Native Grass – Patience! Patience! Patience!

It happens every year about this time; the phones start ringing with customers wondering why the switchgrass, Bedding-in-a-Bag or now Real World Giant Miscanthus they planted has not yet sprouted. With more and more people diving into using Native Grass as bedding cover, they get worried when they do not see the same time line as traditional food plot planting.  THESE WARM-SEASON GRASSES WILL TAKE MORE PATIENCE THAN ANYTHING YOU HAVE EVER PLANTED!

So just what does this mean? You are likely not going to see much if anything from your plantings of these grasses until a minimum of 45 days after soil temperatures reach 60-degrees at the 4” level. The date you planted means nothing. You could have frost seeded your switchgrass in January and you still won’t see anything out of it until soil temperature are over 60-degrees for at least 45 days. That could literally be 6 months later in some locations during some springs. The same applies to Bedding-in-a-Bag and Miscanthus.

This spring has been unusually cold and wet so soil temperatures have been slow to reach that magical 60-degree level. In fact it still is not there yet in some northern regions. Even in southern regions it is way too early to be getting concerned.

So why does it take so long for these grasses to germinate? Well actually they do germinate long before you see them break the surface but warm-season grasses put on a lot of root growth before they ever put on much top growth. By the time you see a single 1” hair-like grass stem, that plant will have at least 6-8” of root. This is just the opposite of a lot of seeds you plant which have a more equal growth of root and top.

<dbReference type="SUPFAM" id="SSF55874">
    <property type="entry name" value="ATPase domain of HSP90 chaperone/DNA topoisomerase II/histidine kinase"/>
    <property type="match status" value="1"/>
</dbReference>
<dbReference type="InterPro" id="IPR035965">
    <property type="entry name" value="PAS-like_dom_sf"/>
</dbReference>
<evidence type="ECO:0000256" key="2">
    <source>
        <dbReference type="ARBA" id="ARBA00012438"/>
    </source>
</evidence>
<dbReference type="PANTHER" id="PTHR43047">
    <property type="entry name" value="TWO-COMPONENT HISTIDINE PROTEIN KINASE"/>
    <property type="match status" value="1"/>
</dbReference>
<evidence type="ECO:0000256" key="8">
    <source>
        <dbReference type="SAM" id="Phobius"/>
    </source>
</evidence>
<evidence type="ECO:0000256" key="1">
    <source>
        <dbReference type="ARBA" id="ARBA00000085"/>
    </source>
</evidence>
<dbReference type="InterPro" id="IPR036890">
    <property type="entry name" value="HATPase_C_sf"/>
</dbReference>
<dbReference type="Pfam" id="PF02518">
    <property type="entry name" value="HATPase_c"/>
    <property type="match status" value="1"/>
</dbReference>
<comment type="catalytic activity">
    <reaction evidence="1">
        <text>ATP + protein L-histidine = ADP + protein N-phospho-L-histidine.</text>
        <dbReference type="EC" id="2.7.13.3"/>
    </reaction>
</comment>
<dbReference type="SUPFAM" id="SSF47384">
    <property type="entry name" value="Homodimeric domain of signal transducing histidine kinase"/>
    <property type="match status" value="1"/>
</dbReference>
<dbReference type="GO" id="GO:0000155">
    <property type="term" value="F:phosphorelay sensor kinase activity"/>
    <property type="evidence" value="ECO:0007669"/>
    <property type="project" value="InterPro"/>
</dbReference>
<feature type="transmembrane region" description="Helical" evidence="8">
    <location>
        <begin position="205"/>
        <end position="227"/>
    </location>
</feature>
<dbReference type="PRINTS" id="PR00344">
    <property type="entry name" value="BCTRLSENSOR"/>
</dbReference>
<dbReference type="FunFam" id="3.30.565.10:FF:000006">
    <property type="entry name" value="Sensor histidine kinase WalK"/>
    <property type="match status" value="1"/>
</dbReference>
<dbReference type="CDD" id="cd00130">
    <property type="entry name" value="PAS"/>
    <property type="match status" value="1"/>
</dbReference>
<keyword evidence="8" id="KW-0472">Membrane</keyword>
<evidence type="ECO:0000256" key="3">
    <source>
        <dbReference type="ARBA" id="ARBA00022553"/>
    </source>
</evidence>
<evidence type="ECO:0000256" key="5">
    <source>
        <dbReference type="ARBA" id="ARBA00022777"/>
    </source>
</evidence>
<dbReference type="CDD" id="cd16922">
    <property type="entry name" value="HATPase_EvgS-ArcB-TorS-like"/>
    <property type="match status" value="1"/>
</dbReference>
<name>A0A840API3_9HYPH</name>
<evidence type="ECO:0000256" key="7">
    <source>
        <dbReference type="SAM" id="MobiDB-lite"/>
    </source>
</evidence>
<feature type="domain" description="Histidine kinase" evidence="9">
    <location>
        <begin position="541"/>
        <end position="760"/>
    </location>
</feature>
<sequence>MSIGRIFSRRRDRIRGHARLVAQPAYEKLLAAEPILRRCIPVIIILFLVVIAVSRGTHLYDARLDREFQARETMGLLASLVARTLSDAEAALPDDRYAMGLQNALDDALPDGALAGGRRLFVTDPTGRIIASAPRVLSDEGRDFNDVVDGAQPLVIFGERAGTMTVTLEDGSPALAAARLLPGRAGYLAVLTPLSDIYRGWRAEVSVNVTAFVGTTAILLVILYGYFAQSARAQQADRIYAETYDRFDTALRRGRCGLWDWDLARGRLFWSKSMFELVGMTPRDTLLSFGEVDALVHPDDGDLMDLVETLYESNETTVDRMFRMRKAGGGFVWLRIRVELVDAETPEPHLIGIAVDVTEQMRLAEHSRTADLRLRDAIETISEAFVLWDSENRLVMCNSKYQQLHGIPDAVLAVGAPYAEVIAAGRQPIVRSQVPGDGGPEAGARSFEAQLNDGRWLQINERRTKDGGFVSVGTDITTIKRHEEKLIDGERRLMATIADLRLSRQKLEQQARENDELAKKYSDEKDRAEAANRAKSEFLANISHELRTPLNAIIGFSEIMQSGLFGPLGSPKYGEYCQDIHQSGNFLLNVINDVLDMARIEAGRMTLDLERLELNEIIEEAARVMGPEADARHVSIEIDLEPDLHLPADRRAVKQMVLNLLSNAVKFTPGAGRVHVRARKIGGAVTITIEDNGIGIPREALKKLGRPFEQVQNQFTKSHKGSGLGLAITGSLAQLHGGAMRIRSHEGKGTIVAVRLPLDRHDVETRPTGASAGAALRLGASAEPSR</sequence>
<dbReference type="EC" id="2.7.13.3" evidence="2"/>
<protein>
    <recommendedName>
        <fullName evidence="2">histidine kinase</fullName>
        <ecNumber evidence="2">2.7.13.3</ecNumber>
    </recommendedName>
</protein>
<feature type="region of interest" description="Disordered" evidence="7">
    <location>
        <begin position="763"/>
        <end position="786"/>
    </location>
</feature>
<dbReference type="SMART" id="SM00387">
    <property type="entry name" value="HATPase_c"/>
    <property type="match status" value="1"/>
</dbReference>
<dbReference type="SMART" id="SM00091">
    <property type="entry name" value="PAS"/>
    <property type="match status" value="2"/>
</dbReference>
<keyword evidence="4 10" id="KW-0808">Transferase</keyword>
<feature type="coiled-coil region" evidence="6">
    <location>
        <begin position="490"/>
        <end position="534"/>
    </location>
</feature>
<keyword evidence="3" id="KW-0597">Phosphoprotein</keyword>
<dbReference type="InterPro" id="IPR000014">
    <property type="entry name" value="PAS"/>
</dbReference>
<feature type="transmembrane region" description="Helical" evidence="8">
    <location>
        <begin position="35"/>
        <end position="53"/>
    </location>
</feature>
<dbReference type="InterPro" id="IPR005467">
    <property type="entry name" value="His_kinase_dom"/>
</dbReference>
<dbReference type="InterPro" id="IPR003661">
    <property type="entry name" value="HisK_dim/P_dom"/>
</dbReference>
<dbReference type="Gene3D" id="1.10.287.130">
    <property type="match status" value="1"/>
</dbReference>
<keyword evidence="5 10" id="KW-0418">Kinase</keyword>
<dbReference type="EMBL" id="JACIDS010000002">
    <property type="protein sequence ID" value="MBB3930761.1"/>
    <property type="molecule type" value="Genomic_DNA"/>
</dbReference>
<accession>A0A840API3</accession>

The fact that these grasses are so slow to establish make it extremely important that you plant them on a well-prepared site and that you are diligent about weed control. The most common reasons for planting failures of these grasses are a poorly prepared planting site, weed competition and planting the seeds too deep. If you have addressed these 3 issues you are likely to have a good stand of grass but it isn’t going to happen overnight.

Another question we often get is “how much growth can I expect the first year?” There are way too many variables for anyone to answer this question. Factors like planting date, weather, soil fertility, etc etc etc all factor in. I have seen plantings that were barely knee-high the first year and I have seen first-year plantings that were pushing 7’.

Real World switchgrass, Bedding-in-a-Bag and Giant Miscanthus make for some fantastic wildlife habitat and once these grasses are established they will last for decades with proper maintenance but they require a lot of patience to establish. If you have already planted some of these grasses this spring my best advice is to forget about them until July 1st and even then you need to be observing weed competition as much as anything to determine if you need to address the weeds. Patience, Patience, Patience!!!!!

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